Monday, July 5, 2010
Serial Killings Of Students In Kashmir: Students feel insecure, parents worried, Govt unmoved
Despite claims of zero tolerance against human rights violations, students in Kashmir continue becoming the soft targets of Indian security forces. Over past few months, seven students have fallen prey to excesses committed by the forces. Valley people demand withdrawal of AFSPA to put a check on growing rights violations.
Serial killings of teenaged students, allegedly by security forces, have rendered immense security concerns to the lives of students and added to the worries of parents. Strikes and protests are taking place against these killings in Kashmir Valley.
Prime Minister, Dr. Manmohan Singh during his two-day visit to Kashmir on June 7 and 8 reiterated that zero tolerance against rights violations in Kashmir was the priority of his government and in no case guilty would be spared. Rights violations, however, continue unabated and over past few months students have been the target of security forces’ excesses.
For a long time people of Kashmir valley have been demanding that Armed Forces Special Powers Act (AFSPA) be withdrawn. Rights’ violations are believed to be the result of special powers given to security forces under the act. Its withdrawal, Kashmiris expect, will be helpful in checking those violations.
The AFSPA gives the army the powers to detain and, if the situation warrants, eliminate suspected terrorists when they are fighting insurgents without the fear of prosecution. The act is in force in some “disturbed areas” of Kashmir and North-Eastern states.
Protests against rights’ violations and the subsequent clashes between security forces and civilians have become order of the day in Kashmir valley, especially during past few weeks. People do not wait for a call from separatist groups but observe strike and hold protests on their own to show their anguish against these violations.
In the latest incident of violence by security forces, Javid Ahmad Malla (14), a 9th class student was killed. They opened fire on a funeral procession of Rafiq Ahmad Bangroo near Saida Kadal on June 20 to only kill Javid on the spot. Curfew was imposed in downtown areas of Srinagar following strong protests and clashes in the wake of the killing of student in ‘cold blood’.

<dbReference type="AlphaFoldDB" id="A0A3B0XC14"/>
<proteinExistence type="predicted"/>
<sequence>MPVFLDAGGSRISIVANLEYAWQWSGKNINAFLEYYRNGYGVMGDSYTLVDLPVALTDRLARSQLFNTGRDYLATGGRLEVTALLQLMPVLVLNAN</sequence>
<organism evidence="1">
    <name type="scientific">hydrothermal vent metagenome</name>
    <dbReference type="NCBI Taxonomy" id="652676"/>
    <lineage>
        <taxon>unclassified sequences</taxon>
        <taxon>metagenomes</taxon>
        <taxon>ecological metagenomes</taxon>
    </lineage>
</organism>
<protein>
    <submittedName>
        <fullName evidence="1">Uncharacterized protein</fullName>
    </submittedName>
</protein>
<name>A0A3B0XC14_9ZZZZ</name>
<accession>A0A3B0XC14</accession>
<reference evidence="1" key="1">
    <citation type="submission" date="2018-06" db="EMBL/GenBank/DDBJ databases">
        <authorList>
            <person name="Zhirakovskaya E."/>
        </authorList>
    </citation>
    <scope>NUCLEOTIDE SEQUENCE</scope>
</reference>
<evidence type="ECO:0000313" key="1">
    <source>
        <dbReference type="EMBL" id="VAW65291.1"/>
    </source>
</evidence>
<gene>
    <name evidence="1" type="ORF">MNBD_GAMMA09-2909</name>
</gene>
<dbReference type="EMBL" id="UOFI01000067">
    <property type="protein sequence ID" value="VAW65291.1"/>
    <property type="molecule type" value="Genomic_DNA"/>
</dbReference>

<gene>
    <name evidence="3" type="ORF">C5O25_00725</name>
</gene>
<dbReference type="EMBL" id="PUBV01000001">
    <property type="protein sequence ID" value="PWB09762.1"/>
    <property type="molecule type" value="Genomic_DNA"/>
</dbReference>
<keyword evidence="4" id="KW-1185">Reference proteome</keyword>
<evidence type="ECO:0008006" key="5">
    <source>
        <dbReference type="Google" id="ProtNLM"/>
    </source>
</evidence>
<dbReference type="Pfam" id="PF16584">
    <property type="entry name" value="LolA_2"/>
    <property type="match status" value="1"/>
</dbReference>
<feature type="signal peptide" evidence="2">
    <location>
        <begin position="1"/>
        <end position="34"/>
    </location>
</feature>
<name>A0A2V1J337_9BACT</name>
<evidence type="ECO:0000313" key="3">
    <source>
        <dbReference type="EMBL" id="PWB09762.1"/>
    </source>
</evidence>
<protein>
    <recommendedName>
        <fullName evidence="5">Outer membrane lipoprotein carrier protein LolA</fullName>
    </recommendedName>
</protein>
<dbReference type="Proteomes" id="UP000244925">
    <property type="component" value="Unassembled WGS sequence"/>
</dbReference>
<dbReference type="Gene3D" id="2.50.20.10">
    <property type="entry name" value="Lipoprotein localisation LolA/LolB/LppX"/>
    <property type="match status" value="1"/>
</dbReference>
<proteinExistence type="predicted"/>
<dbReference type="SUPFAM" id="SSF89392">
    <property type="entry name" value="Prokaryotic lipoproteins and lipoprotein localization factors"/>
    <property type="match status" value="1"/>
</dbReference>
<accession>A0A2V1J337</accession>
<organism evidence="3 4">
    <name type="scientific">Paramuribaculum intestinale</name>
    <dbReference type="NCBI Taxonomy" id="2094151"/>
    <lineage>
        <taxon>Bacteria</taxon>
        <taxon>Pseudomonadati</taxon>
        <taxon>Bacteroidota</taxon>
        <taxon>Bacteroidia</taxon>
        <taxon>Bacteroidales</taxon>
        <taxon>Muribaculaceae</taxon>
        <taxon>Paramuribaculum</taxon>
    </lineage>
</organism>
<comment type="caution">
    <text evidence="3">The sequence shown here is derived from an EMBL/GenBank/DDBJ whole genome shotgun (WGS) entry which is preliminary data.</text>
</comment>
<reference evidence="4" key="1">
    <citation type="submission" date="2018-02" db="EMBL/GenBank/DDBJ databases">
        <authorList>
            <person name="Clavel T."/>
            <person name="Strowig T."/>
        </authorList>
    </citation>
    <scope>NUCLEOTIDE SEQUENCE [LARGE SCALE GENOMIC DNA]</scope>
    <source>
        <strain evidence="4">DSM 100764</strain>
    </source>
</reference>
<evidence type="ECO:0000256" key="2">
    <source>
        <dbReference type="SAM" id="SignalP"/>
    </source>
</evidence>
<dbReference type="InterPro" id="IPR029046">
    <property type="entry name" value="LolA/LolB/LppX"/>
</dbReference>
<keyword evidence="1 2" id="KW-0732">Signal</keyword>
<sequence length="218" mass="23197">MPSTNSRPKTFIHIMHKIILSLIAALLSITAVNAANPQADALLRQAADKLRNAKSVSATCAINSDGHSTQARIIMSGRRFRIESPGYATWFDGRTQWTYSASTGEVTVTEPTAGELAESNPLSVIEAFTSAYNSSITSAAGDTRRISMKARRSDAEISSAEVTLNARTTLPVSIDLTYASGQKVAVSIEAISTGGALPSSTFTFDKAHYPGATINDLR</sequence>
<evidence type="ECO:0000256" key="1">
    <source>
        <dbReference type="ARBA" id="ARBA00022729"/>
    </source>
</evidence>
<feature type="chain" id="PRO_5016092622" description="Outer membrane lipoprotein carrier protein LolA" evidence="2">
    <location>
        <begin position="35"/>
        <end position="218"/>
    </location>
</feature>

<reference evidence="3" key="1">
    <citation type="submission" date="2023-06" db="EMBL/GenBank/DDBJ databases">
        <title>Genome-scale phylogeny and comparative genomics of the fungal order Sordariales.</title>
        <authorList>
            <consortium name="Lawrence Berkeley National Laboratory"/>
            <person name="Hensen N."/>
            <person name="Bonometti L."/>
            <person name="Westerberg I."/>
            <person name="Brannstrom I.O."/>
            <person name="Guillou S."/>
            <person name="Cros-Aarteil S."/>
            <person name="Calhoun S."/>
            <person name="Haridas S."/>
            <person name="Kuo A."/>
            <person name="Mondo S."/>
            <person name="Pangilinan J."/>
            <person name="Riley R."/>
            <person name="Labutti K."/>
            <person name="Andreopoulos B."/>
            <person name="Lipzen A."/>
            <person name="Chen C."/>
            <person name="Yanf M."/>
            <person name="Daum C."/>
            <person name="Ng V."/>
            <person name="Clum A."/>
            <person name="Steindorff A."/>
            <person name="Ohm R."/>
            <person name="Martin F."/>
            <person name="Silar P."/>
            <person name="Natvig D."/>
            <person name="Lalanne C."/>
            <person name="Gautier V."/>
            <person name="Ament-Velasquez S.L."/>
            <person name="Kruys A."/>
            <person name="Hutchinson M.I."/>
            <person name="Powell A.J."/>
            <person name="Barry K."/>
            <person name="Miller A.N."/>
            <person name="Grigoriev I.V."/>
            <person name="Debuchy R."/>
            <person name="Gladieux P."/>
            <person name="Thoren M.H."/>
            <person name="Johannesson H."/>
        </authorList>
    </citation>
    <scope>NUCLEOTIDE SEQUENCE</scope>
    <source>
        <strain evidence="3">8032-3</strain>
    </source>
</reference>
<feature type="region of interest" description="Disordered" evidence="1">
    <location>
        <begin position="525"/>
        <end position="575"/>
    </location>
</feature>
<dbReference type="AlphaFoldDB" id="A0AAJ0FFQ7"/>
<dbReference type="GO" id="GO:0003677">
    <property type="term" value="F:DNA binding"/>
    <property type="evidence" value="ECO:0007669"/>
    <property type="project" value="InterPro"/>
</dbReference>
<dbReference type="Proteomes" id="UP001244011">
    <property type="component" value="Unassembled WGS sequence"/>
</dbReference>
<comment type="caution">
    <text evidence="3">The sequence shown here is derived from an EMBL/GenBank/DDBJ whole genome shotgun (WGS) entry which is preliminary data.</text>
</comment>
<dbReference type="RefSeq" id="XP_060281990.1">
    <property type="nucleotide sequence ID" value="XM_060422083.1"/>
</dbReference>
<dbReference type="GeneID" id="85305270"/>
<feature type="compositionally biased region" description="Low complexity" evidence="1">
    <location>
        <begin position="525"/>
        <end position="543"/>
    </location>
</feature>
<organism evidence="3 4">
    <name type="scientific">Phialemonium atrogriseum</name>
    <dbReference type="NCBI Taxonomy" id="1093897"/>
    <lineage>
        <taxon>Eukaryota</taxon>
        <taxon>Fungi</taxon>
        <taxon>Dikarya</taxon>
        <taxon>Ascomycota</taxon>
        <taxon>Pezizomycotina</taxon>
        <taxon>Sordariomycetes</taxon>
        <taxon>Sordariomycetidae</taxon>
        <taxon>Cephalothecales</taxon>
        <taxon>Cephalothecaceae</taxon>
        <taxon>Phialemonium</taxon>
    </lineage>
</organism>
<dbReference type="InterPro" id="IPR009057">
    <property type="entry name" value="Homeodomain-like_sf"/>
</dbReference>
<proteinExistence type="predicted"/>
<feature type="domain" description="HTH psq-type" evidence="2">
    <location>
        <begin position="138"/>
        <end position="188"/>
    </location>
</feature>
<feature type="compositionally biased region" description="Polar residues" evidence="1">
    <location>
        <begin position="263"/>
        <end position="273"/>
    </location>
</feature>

Police burst numerous smoke shells and resorted to lathi-charge to disperse protestors. In response to separatists’ call, Kashmir valley observed a general strike on June 21 against the murder of the student and growing violations of human rights.
Rafiq Ahmad Bangroo (22) was critically injured due to the ruthless beating of security forces after a protest demonstration at Saida Kadal. He had succumbed to injuries on June 19 late evening after remaining at a Srinagar hospital for eight days and it was his funeral where the police opened fire.
Before Rafiq and Javid, other students including Inayat Khan, Wamiq Farooq, Zahid Farooq, Tufail Ahmad Matoo and Zubair Ahmad Bhat lost their lives allegedly to the security forces’ excesses during past few months. People allege that security forces’ empowered with AFSPA are misusing powers to commit genocide on students in the name of maintaining law and order situation.
Inayat Khan (17), a student of 12th class was killed in police firing when a gun fight broke out between security forces and militants at Lal Chowk. Police that chased civilians near the encounter site fired at Khan, who later succumbed on January 9. Inayat was returning back home after taking tuition class.
Similarly, Wamiq’s family never knew that their son would be kept in mortuary as an unidentified dead body. It was an unbearable shock for grief struck family. According to his mother, he had left his identity card at home and went to play cricket at a nearby playground, Gani Memmorial Stadium in Rajouri Kadal.
Wamiq (14), 11th class student, was killed when a smoke shell fired by police hit his head killing him on spot. Chasing a group of protesters near Gani Memorial Stadium at Rajouri Kadal, the police had fired numerous tear-smoke shells.
A BSF officer shot at Zahid Farooq (10th class student) near Nishat in Srinagar killing him on the spot.